By Hans Rosling
This is a facts-based look at world statistics, and it’s fascinating. Bill Gates calls Factfulness “One of the most important books I’ve ever read.” If that’s not enough to make you rush to your smartphone to order it, maybe this review will be.
We’re constantly told the world is dangerous, but as the author writes, “The image of a dangerous world has never been broadcast more effectively than it is now, while the world has never been less violent and more safe.” Negativity sells. The media preys on our fight or flight instincts and our hyperawareness for danger. Yet, natural disasters accounted for 0.1% of all deaths, plane crashes 0.001%, murders 0.7%, nuclear leaks 0%, and terrorism 0.5%. In fact, you are 50 times more likely to be killed by a drunk person in the U.S. than by a terrorist.
Most interesting for me was the 13-question quiz at the beginning of the book where you can test your understanding of the world. My results were humbling. Unfortunately, I am in good company. I highly recommend you read this book. It was eye-opening for me.
The Power of Moments
By Chip & Dan Heath
From the authors of Made to Stick and Switch, the Heath brothers do it again. Whether you’re in a relationship, run a business, manage people, or just want to fully enjoy life, there’s something for you in this book. The authors encourage you to think in moments and look for moments, defined as meaningful and memorable. Here are a few takeaways:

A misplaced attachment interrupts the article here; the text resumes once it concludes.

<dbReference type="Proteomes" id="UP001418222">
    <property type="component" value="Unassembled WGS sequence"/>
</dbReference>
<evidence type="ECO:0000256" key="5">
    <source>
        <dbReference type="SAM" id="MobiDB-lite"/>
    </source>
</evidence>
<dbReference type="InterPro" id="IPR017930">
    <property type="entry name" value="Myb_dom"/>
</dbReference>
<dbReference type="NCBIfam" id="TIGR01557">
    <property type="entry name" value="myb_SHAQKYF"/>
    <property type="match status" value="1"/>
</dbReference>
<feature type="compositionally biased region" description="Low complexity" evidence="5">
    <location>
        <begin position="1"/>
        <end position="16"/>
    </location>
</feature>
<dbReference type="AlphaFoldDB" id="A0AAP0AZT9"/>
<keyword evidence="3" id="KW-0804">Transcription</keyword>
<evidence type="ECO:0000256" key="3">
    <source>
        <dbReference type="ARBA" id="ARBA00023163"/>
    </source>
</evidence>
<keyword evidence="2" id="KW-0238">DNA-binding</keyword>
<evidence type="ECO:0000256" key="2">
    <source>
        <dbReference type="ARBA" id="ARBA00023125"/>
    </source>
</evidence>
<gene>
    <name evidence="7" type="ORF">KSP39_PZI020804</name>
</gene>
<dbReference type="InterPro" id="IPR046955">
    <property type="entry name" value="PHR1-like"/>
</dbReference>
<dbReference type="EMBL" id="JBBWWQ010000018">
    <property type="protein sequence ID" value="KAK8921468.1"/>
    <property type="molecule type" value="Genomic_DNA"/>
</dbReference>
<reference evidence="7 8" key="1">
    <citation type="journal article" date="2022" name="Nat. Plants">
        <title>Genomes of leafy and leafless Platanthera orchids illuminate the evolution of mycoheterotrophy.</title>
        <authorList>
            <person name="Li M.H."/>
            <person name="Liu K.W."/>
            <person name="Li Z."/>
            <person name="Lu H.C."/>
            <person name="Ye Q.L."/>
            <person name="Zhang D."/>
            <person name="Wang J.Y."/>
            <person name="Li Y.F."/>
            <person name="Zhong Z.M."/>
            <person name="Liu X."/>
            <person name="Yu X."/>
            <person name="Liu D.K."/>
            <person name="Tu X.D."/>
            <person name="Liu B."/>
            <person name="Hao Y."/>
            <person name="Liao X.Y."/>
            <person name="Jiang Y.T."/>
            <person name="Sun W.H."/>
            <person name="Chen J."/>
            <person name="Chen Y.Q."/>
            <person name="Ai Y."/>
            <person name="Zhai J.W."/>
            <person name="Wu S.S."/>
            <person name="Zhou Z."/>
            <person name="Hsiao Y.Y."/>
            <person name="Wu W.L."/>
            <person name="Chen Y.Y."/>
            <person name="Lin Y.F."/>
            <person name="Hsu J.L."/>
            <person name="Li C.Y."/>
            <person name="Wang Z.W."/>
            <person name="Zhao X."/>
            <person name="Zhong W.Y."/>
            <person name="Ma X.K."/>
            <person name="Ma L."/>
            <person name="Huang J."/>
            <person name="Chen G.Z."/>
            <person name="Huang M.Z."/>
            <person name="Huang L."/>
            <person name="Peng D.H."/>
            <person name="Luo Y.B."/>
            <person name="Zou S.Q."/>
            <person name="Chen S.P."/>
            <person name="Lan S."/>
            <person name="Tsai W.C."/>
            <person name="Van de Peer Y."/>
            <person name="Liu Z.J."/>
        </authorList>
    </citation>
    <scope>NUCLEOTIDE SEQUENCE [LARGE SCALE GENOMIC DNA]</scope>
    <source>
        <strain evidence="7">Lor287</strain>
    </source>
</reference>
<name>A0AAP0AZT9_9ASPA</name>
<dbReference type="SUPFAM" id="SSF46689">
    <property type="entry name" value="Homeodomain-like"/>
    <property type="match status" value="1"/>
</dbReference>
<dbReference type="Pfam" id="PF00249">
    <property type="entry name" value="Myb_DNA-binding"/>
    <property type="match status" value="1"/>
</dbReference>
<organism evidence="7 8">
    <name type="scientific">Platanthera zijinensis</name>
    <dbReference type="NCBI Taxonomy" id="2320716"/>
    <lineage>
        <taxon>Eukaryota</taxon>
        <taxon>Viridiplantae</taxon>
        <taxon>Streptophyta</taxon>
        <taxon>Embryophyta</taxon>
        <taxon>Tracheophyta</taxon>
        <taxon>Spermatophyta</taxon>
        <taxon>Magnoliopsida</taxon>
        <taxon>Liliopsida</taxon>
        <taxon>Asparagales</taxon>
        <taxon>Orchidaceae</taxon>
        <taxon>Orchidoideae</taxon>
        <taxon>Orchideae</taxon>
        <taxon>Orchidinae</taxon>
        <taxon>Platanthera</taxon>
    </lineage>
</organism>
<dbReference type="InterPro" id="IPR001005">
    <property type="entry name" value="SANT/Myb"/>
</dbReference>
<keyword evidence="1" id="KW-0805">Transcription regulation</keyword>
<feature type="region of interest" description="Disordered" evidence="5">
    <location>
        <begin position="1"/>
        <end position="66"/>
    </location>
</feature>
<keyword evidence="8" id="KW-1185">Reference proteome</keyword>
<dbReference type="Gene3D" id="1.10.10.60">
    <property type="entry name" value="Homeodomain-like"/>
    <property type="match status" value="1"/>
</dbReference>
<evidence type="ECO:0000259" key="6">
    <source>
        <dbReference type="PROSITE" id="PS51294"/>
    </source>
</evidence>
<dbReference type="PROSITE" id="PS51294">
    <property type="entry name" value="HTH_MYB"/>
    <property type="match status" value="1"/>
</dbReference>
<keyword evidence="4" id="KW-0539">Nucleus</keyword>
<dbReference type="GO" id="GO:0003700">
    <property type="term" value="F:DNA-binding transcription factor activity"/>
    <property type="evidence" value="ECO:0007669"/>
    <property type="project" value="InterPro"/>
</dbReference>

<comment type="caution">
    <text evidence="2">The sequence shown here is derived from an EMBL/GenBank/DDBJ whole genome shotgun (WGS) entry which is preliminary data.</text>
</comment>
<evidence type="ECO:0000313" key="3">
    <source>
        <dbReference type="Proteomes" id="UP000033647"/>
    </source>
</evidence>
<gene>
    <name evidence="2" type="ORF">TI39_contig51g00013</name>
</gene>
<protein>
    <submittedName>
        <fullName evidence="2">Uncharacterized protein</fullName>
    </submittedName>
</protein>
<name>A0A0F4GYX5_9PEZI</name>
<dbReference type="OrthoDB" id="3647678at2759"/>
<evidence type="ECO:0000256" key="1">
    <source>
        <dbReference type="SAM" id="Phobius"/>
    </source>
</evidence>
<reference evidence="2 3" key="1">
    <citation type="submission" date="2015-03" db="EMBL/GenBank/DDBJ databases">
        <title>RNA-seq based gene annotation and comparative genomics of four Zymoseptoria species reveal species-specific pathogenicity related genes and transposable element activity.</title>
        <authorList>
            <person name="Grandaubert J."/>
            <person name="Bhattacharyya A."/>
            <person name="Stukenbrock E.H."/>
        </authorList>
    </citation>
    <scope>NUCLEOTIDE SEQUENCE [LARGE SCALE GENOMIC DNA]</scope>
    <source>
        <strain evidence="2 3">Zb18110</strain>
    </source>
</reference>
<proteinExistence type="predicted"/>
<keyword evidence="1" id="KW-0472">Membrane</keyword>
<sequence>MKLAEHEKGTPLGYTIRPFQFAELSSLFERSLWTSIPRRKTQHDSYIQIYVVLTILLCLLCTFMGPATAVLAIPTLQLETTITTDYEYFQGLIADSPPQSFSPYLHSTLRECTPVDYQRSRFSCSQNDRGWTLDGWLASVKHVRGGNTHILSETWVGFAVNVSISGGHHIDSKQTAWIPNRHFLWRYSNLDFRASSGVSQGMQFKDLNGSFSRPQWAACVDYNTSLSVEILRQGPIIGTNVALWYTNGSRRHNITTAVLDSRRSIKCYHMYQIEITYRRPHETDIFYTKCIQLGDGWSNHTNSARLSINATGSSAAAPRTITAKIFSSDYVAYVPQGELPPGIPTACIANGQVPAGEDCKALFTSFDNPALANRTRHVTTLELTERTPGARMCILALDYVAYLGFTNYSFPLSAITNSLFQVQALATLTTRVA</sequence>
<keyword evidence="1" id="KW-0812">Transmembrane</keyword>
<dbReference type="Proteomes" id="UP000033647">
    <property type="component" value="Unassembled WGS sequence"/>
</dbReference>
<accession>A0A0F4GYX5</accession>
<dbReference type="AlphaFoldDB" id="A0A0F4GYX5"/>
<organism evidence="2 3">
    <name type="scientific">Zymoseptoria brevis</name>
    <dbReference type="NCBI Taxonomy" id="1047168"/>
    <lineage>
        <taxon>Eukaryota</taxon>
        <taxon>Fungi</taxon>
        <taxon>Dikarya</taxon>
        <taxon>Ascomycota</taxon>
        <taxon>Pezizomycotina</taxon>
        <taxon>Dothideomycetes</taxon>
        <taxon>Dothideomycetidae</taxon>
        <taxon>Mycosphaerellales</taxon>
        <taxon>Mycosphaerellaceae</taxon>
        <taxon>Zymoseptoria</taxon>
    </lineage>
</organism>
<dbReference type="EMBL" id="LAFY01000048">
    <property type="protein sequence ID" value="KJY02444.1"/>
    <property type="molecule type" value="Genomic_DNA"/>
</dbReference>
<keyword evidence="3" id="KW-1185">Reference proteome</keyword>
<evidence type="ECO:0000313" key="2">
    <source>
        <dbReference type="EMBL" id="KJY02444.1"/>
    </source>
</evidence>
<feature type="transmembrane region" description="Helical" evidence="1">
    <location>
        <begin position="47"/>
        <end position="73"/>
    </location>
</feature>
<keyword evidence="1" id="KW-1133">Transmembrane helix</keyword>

- The first day of work should be a peak moment, not a list of bureaucratic activities.
- If you’re a youth sports coach, consider taking a video of each kid on your team doing drills at the beginning of the year and the same drills at the end of the year. This will help them to visualize the progress they’ve made.
- Implementation intentions – These mental rehearsals pre-load a response so that, in the moment, you can act without deliberation. If X happens, then I will do Y. When intentions are pre-loaded, you have 2 times the success rate.
- In many organizations, our daily obligations (emails, meetings, to-do lists) can numb us to the meaning of our work. Don’t forget your purpose.
Tools of Titans
By Tim Ferriss
You might know Tim Ferriss as the author of The 4-Hour Workweek or from his podcast. His style isn’t for everyone and this book includes some far out stuff. I skimmed over the first third (topics include fasting and ketosis), but I did find some good nuggets in the “wealthy” and “wise” sections. This book is aptly subtitled: “The Tactics, Routines, and Habits of Billionaires, Icons, and World-Class Performers.” If you’re a Tim Ferriss fan, there’s plenty to like in here. If you haven’t been exposed to Tim yet, you might want to read the Amazon reviews on this book before diving in. I will say, if you want to fill up your “books to read” list, Tim will definitely help. Lots of great quotes in here as well.
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